First Christmas in Canada

Would you agree that Christmas is a favourite holiday? We start planning in July, decorating in November, sending invitations and buying gifts right after Thanksgiving. So much joy! 

We don’t always remember that for some people Christmas might be a different experience. Have you ever asked yourself how new immigrants and refugees feel at their first Christmas in Canada?

What is it like to move to a new country for a mom with five children, only to find herself isolated, lonely and dependant on an abusive husband? This was the story of one of our women who felt overwhelmed and hopeless. She had just ended a long relationship with her abusive husband, had no job and felt so vulnerable. And the Christmas season just added to the pressure. Her children, inspired by beautifully decorated malls and streets, assumed that Christmas was magic and were waiting for all their dreams to come true, now that they were in Canada. Her children wanted a room full of presents – toys, clothes, and decorations — everything they lost or never had back home that was burned down by war.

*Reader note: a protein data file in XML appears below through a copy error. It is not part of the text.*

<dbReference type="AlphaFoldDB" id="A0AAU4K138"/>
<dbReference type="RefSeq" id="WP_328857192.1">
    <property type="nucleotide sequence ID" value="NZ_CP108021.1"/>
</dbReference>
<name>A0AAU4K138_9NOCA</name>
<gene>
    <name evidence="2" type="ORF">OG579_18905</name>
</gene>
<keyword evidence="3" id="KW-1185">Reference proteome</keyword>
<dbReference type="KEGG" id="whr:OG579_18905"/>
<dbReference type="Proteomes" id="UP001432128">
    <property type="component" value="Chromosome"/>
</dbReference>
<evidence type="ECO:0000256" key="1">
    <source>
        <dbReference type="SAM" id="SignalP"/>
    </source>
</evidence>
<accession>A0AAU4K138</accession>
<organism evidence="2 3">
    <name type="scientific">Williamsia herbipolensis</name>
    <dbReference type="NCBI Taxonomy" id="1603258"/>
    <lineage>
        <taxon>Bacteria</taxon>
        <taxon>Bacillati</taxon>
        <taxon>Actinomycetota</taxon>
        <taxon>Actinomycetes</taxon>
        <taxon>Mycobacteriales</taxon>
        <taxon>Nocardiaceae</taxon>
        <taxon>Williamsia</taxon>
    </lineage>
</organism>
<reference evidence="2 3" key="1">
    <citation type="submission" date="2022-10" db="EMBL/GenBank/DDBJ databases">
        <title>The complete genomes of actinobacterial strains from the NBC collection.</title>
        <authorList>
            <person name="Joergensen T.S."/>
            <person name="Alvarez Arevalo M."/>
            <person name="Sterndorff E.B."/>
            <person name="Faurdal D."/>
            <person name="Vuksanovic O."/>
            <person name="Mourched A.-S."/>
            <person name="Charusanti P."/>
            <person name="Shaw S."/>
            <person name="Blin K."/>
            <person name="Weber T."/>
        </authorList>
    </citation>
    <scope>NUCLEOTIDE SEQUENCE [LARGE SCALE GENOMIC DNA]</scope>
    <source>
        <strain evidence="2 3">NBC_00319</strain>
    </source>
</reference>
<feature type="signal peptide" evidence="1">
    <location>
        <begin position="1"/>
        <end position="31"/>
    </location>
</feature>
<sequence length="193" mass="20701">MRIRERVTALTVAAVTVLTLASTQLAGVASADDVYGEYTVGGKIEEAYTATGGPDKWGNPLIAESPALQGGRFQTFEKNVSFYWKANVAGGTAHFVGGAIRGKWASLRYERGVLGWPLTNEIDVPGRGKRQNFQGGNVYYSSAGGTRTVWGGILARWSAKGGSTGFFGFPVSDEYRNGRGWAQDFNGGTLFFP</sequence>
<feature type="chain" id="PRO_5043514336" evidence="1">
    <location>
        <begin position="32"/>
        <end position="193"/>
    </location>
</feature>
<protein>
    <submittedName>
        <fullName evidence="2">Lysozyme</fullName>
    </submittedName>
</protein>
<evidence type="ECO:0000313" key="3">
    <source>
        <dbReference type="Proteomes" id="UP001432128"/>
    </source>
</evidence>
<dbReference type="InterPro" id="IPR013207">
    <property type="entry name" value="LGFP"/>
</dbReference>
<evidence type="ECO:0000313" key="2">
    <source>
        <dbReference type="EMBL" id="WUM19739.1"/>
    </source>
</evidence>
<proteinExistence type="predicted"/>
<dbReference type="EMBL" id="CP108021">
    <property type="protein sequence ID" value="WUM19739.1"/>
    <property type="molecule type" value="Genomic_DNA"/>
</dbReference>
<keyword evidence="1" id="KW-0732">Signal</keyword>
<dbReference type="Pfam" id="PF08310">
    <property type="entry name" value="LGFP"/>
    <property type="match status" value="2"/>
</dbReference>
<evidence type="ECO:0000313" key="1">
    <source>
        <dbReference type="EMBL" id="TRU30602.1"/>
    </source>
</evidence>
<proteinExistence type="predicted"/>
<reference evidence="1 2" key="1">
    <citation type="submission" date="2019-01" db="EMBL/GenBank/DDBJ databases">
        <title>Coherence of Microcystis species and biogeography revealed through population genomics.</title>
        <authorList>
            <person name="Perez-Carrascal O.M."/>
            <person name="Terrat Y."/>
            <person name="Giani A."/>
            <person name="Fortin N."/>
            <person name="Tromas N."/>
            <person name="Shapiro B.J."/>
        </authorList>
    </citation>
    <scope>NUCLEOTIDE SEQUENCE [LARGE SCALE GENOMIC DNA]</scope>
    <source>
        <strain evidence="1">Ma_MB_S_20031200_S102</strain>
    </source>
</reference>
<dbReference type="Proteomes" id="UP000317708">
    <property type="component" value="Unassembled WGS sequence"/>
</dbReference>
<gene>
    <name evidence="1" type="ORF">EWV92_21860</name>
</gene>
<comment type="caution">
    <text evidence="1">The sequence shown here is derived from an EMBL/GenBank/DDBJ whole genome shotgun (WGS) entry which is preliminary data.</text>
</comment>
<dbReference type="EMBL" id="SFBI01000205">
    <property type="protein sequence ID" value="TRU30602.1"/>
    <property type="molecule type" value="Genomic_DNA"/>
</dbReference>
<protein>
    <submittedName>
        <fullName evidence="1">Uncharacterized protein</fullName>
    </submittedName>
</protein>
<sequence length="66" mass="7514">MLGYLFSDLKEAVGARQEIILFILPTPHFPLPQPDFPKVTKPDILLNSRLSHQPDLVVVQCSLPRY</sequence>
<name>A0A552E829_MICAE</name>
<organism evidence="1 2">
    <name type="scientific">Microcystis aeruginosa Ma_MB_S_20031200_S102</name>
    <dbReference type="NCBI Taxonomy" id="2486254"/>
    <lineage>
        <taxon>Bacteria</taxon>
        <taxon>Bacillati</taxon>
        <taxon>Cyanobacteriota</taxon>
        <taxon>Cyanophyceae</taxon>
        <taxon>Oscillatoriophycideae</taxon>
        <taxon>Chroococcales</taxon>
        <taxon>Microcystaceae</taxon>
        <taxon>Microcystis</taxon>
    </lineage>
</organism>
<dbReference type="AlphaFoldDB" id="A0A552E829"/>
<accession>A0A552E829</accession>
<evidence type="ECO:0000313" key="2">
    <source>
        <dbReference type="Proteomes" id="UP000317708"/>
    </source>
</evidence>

A mother, pressured and overwhelmed, asked her Cridge support worker what should she do? She felt guilty for depriving her children of the joy of Christmas. So she wish-listed every single item of the list her children wrote to Santa (and it was a long list!). How surprised and relieved she felt when every single item from that list was purchased by generous donors from The Cridge Hamper Donor program and her children had their room full of gifts and a real Canadian Christmas!


This Christmas season, remember those who are less fortunate than you and share your Christmas joy by making a difference in someone else’s life. If you want to become a secret Santa for our families, email for more information.

By sharing your love, you help children and adults and give them a little (or big) Christmas miracle.


This story was shared with us by a manager of The Cridge Supportive Housing. Some details of this story were altered to protect the identity of the family.